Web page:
Adj: Causing or likely to cause damage or harm
It doesn’t happen as often now as when I was a voraciously reading teen, but I still get the same kick out of hearing a word I’ve never previously heard — or had need to use — and immediately going in search of its meaning. The last time it happened was in January with “preponderant”.
As I walked my daily commute yesterday, listening to the podcast interview with Australia’s Bob Brown, a transformative figure in Australia’s political and environmental landscape, on Conversations with Richard Fidler, I couldn’t help but smile when I involuntarily repeated Bob Brown after he said the word ‘injurious’. As I walked through Clapham Junction, not particularly bothered about how my fellow commuters felt about my vocal outburst, I knew that I had just welcomed a new word, whatever it meant.
The hunt for the word’s meaning took a little longer than expected because, in my mind, it was spelt ‘endurious’ — something to do with enduring. This may have been influenced by the fact that I am an endurance runner, but the context of Bob’s conversation could also have meant ‘to endure’ rather than ‘to be injured’. Endurious, however, is not a word. Perhaps it should be.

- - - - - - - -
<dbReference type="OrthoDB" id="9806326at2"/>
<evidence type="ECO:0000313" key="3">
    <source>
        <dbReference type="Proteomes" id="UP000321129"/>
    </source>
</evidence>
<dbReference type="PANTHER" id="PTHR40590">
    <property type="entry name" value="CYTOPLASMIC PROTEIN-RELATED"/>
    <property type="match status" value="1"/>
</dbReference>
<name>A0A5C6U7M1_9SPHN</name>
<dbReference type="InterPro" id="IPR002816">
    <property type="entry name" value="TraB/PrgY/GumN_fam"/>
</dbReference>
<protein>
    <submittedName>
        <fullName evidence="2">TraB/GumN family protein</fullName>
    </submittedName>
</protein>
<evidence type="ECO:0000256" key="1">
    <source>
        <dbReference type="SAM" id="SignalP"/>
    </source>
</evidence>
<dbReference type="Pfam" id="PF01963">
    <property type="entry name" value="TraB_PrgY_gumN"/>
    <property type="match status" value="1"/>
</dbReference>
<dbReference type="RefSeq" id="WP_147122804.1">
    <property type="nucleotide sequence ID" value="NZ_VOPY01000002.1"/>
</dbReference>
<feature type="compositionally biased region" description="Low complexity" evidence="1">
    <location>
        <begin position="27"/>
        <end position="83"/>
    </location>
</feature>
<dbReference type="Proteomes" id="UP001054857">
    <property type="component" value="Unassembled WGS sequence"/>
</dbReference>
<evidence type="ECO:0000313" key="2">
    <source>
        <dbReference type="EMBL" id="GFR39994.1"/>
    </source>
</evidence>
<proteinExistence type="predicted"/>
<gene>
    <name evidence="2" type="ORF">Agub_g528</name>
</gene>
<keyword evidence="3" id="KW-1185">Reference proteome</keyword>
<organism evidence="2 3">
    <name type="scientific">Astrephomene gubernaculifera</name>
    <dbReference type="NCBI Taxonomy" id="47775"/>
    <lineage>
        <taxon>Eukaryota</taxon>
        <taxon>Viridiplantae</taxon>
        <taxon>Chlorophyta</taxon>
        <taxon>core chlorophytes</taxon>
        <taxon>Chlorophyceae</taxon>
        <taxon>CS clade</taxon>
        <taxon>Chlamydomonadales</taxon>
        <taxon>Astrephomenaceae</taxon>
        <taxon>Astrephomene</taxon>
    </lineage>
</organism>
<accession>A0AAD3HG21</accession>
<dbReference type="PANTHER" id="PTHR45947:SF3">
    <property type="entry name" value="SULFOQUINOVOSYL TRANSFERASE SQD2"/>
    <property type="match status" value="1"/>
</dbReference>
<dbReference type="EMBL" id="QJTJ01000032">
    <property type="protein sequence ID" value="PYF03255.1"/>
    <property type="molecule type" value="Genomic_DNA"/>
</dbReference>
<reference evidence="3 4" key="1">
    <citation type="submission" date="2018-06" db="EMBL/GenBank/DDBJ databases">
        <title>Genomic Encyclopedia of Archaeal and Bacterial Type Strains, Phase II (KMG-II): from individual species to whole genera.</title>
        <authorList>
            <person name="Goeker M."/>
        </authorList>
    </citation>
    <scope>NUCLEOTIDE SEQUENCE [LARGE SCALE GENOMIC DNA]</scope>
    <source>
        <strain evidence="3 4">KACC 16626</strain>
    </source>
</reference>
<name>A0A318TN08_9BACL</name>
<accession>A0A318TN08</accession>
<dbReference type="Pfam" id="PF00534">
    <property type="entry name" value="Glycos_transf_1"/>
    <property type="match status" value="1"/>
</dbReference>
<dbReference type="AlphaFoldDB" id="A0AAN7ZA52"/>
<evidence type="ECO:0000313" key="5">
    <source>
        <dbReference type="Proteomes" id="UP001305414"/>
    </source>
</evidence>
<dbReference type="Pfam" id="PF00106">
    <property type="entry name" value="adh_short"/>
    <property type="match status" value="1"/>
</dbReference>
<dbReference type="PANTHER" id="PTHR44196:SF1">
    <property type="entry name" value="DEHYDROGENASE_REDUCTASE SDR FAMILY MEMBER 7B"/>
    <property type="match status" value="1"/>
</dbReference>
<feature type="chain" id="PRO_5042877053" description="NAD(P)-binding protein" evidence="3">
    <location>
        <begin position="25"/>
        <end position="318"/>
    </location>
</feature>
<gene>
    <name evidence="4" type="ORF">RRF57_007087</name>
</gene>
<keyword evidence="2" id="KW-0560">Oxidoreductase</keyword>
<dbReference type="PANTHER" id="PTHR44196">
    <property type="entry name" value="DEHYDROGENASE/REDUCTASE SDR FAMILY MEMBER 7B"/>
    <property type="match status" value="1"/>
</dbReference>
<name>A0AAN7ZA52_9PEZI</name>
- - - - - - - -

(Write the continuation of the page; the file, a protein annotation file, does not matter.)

Injurious is an eloquent word for the task it serves, and for someone who is quite apt at falling down, it’s nice to know there’s a word that adds some insight, not insult, to injury.
Share your Word Love
Do words jump out and grab you, or do you have an old faithful that you love to pull out a parties; you know, like 'epanorthosis'?
Share your favourites with us and we'll aim to share it on Word Love Wednesday.
- Submit our super short Word Love form
- use #wordlove in social media